Rosana Paulino’s work is a profound call to make visible sensibilities, stories, affections, family ties, thoughts, full subjects whose existence, history, and the history of Brazilian art have been made invisible and erased. This full, sensitive presence, which integrates the human and nature, takes center stage in her most recent paintings, exhibited at the recent São Paulo Biennial in 2023 (image 4). These paintings implied a statement about the forms of representation of the humans and nature – a relationship that feminism had already pointed out in the seventies, during its second wave (then called ecofeminism). The current debate about the Anthropocene—about the place of humans in the context of the environmental crisis and the gradual impossibility of life (human, animal, plant) on an exhausted planet—is part of the most contemporary agenda of feminism. Rosana Paulino points out the different representations of the world that religions offer: while in Catholicism the world was given to humans, in Afro-Latin American religions humans coexist with nature in a non-hierarchical relationship.

What this exhibition is going to introduce into the debate about art in Argentina, I imagine, is the central question about how we have constructed our own history and how the history of art in Latin America has been created. It also raises a powerful question about diaspora studies, led by the Anglophone area, in which Brazil has not been incorporated consistently. This is a history of slavery, denied, relativized, whose contemporary consequences are still present in the existing social inequality. In Brazil, as in other countries in America and on other continents, racism, which has been relativized, exists.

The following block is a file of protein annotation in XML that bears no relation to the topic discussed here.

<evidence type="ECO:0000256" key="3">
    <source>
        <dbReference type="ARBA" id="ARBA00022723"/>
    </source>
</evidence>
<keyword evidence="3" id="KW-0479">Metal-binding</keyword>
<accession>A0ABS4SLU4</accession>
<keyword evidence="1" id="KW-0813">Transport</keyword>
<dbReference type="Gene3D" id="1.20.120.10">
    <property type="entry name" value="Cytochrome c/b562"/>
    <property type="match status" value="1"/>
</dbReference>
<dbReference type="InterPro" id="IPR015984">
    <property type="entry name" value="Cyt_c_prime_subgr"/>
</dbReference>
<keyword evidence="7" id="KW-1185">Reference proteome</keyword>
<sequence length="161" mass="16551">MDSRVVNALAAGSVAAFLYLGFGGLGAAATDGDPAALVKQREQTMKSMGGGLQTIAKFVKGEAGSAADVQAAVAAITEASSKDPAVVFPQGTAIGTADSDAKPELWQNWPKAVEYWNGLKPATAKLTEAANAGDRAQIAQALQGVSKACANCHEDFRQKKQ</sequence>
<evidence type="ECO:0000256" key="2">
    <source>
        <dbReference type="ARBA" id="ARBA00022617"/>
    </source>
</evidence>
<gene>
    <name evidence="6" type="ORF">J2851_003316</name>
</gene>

Rosana Paulino’s work presents a double aspect. On the one hand, it shows the extent to which images have been powerful in representing the dehumanization that slavery and racial mixing involved. And at the same time, she elaborates extraordinarily subtle poetics, in which the drawing, the sewing, the fabric, the transparencies of the colors, evoke a sensitive and deeply conceptual imaginary at the same time.

The presentation of this exhibition in Argentina will provoke a debate and endless questions that will prompt us to discuss an aesthetic agenda that until now has not been addressed.